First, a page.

Diablo IV's trading system sounds horrible

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Blizzard is experimenting with an awful-sounding trading system for Diablo IV, and they need to just kill it right out of the gate.

Let me preface this by saying I traded a ridiculous amount of items in Diablo II: LoD on Battle.net. In fact, I almost traded more than I actually played. There was something extremely addictive about the constantly-shifting economy that reset with every ladder wipe. It forced you to pay attention, to communicate, and to be opportunistic when you wanted specific gear. Sometimes you got lucky and found a great deal, other times you haggled. It was an actual skill that you had to learn to get far in the game–grinding was never enough.

A lot of those things will be eradicated with Blizzard’s new trading system for Diablo IV. Nothing’s set in stone just yet, and I hope this simply doesn’t take off.

So what makes Diablo IV’s trading so bad? A Blizzard dev explains the current experimental structure:

“The one thing we’re leaning towards and we want your feedback on is trading. There would be three different types of tradable items: Items that’re tradeable all the time, no restrictions, like consumables, crafting mats, certain items and certain armor.

“There are also items that could be traded once and then become bound to you.

“And then there’s some set of items that can never be traded. They’re bound to you. These are likely the most powerful items that would be bound on pickup, but the line of where that is, in terms of just having those three categories, we have a lot of flexibility,” Diablo designer Joe Shelys said in an interview with Twitch streamer Quin69.

“So how many items does that mean that’re bind on pickup? Is it two items, is it 100 or 500 items–where is that line. So we have a lot of balancing within that system but that may not be the system we go with.”

Diablo IV’s new mythic grade items will dramatically change the game, and probably can’t be traded. This is a mistake.

Some pieces of gear are completely bound to your account, which is something I never agree with. That’s too WoW-y for me and it doesn’t belong in Diablo. I don’t care if the item is absolutely godly and insane, if it’s in the game, you should be able to trade it or even give it away if you so choose. It’s your item, and you earned it.

Obviously this type of gear can’t be traded. This is a mistake because it’ll reserve the trading economy for lesser pieces of gear and take a lot of the potency away from trading.

Diablo is, has been, and always should be about empowering gamers. Everything should make us feel awesome and strong. Just because the game is dark, gritty, and brutal doesn’t mean you should take away our power. Quite the opposite: You now have to make us feel more powerful as we overcome the greater challenges.

Diablo IV’s gear is a huge part of this, and I don’t think that items getting stronger should prevent trading–no, quite the opposite, this should encourage trading. It should make us want to swap out gear and try new builds, using other players’ luck, time, and efforts as a means to do so.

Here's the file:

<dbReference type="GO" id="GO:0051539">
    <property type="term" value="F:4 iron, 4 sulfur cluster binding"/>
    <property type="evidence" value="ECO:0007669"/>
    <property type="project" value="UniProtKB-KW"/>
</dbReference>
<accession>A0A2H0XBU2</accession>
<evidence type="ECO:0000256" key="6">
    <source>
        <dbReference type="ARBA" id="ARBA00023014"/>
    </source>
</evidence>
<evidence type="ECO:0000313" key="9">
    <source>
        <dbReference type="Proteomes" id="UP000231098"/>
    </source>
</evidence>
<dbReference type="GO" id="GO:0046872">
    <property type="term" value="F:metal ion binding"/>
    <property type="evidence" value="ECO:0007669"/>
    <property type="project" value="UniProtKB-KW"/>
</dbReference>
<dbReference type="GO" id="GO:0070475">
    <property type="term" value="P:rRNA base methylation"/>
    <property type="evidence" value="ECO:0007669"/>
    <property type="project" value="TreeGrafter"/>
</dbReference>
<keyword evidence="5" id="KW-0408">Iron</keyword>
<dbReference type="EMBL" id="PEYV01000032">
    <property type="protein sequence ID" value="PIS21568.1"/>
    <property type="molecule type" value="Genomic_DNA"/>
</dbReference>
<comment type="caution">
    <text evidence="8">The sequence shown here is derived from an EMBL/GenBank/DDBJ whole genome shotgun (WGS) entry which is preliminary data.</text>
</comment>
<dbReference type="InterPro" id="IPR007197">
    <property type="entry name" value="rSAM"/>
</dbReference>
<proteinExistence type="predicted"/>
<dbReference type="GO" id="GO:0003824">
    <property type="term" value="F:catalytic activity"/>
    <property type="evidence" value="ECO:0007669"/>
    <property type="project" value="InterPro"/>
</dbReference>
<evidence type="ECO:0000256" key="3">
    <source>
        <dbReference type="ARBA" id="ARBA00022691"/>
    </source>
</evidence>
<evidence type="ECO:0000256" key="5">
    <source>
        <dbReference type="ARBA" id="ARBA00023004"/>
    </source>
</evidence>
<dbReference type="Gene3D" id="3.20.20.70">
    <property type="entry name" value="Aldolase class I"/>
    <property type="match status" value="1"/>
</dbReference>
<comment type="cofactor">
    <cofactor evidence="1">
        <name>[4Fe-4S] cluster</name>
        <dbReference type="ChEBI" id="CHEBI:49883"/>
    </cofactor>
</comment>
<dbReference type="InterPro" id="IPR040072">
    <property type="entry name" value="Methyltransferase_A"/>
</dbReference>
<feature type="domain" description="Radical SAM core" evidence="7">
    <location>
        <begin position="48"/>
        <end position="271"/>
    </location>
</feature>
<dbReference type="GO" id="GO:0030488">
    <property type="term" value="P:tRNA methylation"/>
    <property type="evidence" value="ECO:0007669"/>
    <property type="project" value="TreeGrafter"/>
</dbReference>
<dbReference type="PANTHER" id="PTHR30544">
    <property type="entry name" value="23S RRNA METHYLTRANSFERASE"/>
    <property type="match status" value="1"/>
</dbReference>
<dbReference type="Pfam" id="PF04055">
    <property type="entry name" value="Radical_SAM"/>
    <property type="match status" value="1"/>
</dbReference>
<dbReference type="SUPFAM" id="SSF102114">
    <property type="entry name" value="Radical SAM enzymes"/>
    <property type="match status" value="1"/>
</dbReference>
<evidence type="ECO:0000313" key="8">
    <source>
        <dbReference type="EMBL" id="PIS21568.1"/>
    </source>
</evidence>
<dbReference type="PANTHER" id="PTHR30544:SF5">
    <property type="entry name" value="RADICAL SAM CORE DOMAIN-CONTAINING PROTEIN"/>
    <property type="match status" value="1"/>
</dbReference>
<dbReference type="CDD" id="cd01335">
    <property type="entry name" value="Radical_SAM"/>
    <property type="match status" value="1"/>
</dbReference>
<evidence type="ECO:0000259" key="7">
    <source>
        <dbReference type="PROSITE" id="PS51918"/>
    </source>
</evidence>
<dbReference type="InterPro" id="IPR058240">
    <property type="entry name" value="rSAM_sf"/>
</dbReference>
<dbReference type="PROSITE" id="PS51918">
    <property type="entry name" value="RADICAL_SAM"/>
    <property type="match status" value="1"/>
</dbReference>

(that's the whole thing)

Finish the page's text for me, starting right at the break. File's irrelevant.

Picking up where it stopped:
Diablo II: LoD got pretty insane with runewords like Enigma, Call to Arms, and HotO, and Diablo IV will do the same with its new legendaries and mythic items that directly boost, change, and affect player skills.

It’s true that not everything in Diablo II: LoD is tradeable in the window, like the Annihilus small charm or the Hellfire Torch. But Blizzard’s proposed idea would lock off a whole section of items from being traded, not just two charms.

If Blizzard really wants to maximize engagement, it needs to let us trade everything. Yes, it’ll take some balancing because gamers can get OP gear more accessibly, but it’ll also create an environment where trading is tremendously important and keep another in-game economy vital and strong.

The different tiers of gear variance in Diablo IV.

Next up we have the terrible idea that an item can be traded once before it becomes bound. Don’t do this, Blizzard. It adds a needless sense of anxiety and permanence to trading. The whole idea of trading is getting rid of what you don’t need for something you do need.

Don’t use this mechanic as a means to propel the endless material grinding that’ll go into endgame item customization. That’s really why I think Blizzard is restricting trading so much, because they want us to keep grinding and grinding for gear and other items. It might be part of the huge never-ending progression scheme Diablo IV is built off of.

But that progression should never ever be locked or restricted. We’ll depend on other people for leveling up, questing, and world events, and we should also depend on them for trading. It’s part of the social fabric in which live games are knit.

I implore Blizzard to think twice about this trading scheme, and to do tons of beta testing before Diablo IV is released. Don’t hold things back because you want to balance everything. Instead think about the main goal of the experience first, to have fun, and a part of that is giving accessible options to adequately share, interact, and trade with other players.

Diablo IV is coming to PS4, Xbox One and PC, but we don’t know when. Blizzard says it’s “not coming any time soon, even by Blizzard standards.”

Everything we know about Diablo IV so far:

  • 3 classes: Barbarian, Druid, and Sorceress
  • Talent trees buff skills
  • Cosmetic microtransactions confirmed
  • Will have paid expansions
  • Trading is in, along with clans
  • Seasonal events
  • No skill respeccing
  • Online-only shared world
  • Runewords are back, can be socketed into legendaries, rares, etc.
  • Set 30 years after Diablo III
  • Mepistho’s daughter Lilith, the Mother of Nephalem, is the antagonist
  • PC and console cross-play

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